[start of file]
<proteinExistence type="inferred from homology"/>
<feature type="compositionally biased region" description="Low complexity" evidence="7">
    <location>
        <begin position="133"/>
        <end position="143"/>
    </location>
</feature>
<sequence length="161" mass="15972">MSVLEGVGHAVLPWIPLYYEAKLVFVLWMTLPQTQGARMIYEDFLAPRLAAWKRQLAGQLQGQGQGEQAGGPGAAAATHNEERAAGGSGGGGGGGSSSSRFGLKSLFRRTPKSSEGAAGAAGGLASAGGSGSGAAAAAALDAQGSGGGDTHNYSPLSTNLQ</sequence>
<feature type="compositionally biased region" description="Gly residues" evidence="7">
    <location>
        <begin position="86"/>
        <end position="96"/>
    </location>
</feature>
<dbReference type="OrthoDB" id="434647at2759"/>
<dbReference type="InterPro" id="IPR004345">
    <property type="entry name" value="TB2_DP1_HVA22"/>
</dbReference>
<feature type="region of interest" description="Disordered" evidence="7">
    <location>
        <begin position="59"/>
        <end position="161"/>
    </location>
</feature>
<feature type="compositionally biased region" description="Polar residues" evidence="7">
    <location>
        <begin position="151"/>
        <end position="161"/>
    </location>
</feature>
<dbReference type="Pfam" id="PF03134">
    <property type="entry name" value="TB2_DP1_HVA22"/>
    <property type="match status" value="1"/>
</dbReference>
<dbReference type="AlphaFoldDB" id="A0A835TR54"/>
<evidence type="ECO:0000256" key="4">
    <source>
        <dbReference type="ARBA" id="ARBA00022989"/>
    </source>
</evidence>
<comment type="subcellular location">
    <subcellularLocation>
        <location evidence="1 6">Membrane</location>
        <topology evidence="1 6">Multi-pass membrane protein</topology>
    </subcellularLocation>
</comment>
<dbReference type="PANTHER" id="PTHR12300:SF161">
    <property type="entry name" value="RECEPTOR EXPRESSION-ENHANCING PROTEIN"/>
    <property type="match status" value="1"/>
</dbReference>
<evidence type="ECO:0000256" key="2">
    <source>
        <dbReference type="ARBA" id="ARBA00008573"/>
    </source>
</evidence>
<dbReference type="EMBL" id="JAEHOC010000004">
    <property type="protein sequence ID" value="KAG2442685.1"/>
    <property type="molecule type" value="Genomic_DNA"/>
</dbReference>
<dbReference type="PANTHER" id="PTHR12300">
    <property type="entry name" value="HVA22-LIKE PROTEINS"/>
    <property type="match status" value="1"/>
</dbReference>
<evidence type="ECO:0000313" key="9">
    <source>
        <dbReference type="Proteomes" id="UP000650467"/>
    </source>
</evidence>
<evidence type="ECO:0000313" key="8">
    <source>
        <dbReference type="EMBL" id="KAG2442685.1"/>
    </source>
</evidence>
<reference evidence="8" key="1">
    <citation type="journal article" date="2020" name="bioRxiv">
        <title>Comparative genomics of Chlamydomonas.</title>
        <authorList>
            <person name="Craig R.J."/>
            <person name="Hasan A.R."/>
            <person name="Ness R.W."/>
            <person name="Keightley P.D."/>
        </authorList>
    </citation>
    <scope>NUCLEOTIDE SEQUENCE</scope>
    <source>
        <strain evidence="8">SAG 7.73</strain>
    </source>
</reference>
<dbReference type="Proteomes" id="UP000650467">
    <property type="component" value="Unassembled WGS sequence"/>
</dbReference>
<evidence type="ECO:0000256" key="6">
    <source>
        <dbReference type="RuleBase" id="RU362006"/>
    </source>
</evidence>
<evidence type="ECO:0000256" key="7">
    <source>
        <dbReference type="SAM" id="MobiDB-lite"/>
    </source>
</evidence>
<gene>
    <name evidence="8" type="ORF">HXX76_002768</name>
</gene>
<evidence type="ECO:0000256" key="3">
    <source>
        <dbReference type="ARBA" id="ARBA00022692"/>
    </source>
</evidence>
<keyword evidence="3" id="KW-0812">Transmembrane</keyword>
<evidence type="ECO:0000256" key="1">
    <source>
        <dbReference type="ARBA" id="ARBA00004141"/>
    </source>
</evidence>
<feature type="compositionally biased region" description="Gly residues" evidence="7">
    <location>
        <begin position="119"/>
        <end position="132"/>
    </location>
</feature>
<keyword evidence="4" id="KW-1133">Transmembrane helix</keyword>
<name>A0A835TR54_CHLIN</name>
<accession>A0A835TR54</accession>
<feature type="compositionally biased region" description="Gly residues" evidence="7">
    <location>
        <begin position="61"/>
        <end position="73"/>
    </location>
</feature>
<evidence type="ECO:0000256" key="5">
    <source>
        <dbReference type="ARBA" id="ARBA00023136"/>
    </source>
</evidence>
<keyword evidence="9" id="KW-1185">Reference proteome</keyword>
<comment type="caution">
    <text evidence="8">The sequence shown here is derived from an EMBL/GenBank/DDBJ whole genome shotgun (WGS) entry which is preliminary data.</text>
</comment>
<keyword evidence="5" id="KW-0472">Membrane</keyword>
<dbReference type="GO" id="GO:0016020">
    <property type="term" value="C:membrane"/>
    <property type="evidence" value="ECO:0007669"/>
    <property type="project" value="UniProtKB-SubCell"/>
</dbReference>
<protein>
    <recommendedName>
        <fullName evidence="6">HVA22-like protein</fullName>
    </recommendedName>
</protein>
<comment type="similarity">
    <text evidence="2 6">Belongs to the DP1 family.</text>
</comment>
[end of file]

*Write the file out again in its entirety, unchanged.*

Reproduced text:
<proteinExistence type="inferred from homology"/>
<feature type="compositionally biased region" description="Low complexity" evidence="7">
    <location>
        <begin position="133"/>
        <end position="143"/>
    </location>
</feature>
<sequence length="161" mass="15972">MSVLEGVGHAVLPWIPLYYEAKLVFVLWMTLPQTQGARMIYEDFLAPRLAAWKRQLAGQLQGQGQGEQAGGPGAAAATHNEERAAGGSGGGGGGGSSSSRFGLKSLFRRTPKSSEGAAGAAGGLASAGGSGSGAAAAAALDAQGSGGGDTHNYSPLSTNLQ</sequence>
<feature type="compositionally biased region" description="Gly residues" evidence="7">
    <location>
        <begin position="86"/>
        <end position="96"/>
    </location>
</feature>
<dbReference type="OrthoDB" id="434647at2759"/>
<dbReference type="InterPro" id="IPR004345">
    <property type="entry name" value="TB2_DP1_HVA22"/>
</dbReference>
<feature type="region of interest" description="Disordered" evidence="7">
    <location>
        <begin position="59"/>
        <end position="161"/>
    </location>
</feature>
<feature type="compositionally biased region" description="Polar residues" evidence="7">
    <location>
        <begin position="151"/>
        <end position="161"/>
    </location>
</feature>
<dbReference type="Pfam" id="PF03134">
    <property type="entry name" value="TB2_DP1_HVA22"/>
    <property type="match status" value="1"/>
</dbReference>
<dbReference type="AlphaFoldDB" id="A0A835TR54"/>
<evidence type="ECO:0000256" key="4">
    <source>
        <dbReference type="ARBA" id="ARBA00022989"/>
    </source>
</evidence>
<comment type="subcellular location">
    <subcellularLocation>
        <location evidence="1 6">Membrane</location>
        <topology evidence="1 6">Multi-pass membrane protein</topology>
    </subcellularLocation>
</comment>
<dbReference type="PANTHER" id="PTHR12300:SF161">
    <property type="entry name" value="RECEPTOR EXPRESSION-ENHANCING PROTEIN"/>
    <property type="match status" value="1"/>
</dbReference>
<evidence type="ECO:0000256" key="2">
    <source>
        <dbReference type="ARBA" id="ARBA00008573"/>
    </source>
</evidence>
<dbReference type="EMBL" id="JAEHOC010000004">
    <property type="protein sequence ID" value="KAG2442685.1"/>
    <property type="molecule type" value="Genomic_DNA"/>
</dbReference>
<dbReference type="PANTHER" id="PTHR12300">
    <property type="entry name" value="HVA22-LIKE PROTEINS"/>
    <property type="match status" value="1"/>
</dbReference>
<evidence type="ECO:0000313" key="9">
    <source>
        <dbReference type="Proteomes" id="UP000650467"/>
    </source>
</evidence>
<evidence type="ECO:0000313" key="8">
    <source>
        <dbReference type="EMBL" id="KAG2442685.1"/>
    </source>
</evidence>
<reference evidence="8" key="1">
    <citation type="journal article" date="2020" name="bioRxiv">
        <title>Comparative genomics of Chlamydomonas.</title>
        <authorList>
            <person name="Craig R.J."/>
            <person name="Hasan A.R."/>
            <person name="Ness R.W."/>
            <person name="Keightley P.D."/>
        </authorList>
    </citation>
    <scope>NUCLEOTIDE SEQUENCE</scope>
    <source>
        <strain evidence="8">SAG 7.73</strain>
    </source>
</reference>
<dbReference type="Proteomes" id="UP000650467">
    <property type="component" value="Unassembled WGS sequence"/>
</dbReference>
<evidence type="ECO:0000256" key="6">
    <source>
        <dbReference type="RuleBase" id="RU362006"/>
    </source>
</evidence>
<evidence type="ECO:0000256" key="7">
    <source>
        <dbReference type="SAM" id="MobiDB-lite"/>
    </source>
</evidence>
<gene>
    <name evidence="8" type="ORF">HXX76_002768</name>
</gene>
<evidence type="ECO:0000256" key="3">
    <source>
        <dbReference type="ARBA" id="ARBA00022692"/>
    </source>
</evidence>
<keyword evidence="3" id="KW-0812">Transmembrane</keyword>
<evidence type="ECO:0000256" key="1">
    <source>
        <dbReference type="ARBA" id="ARBA00004141"/>
    </source>
</evidence>
<feature type="compositionally biased region" description="Gly residues" evidence="7">
    <location>
        <begin position="119"/>
        <end position="132"/>
    </location>
</feature>
<keyword evidence="4" id="KW-1133">Transmembrane helix</keyword>
<name>A0A835TR54_CHLIN</name>
<accession>A0A835TR54</accession>
<feature type="compositionally biased region" description="Gly residues" evidence="7">
    <location>
        <begin position="61"/>
        <end position="73"/>
    </location>
</feature>
<evidence type="ECO:0000256" key="5">
    <source>
        <dbReference type="ARBA" id="ARBA00023136"/>
    </source>
</evidence>
<keyword evidence="9" id="KW-1185">Reference proteome</keyword>
<comment type="caution">
    <text evidence="8">The sequence shown here is derived from an EMBL/GenBank/DDBJ whole genome shotgun (WGS) entry which is preliminary data.</text>
</comment>
<keyword evidence="5" id="KW-0472">Membrane</keyword>
<dbReference type="GO" id="GO:0016020">
    <property type="term" value="C:membrane"/>
    <property type="evidence" value="ECO:0007669"/>
    <property type="project" value="UniProtKB-SubCell"/>
</dbReference>
<protein>
    <recommendedName>
        <fullName evidence="6">HVA22-like protein</fullName>
    </recommendedName>
</protein>
<comment type="similarity">
    <text evidence="2 6">Belongs to the DP1 family.</text>
</comment>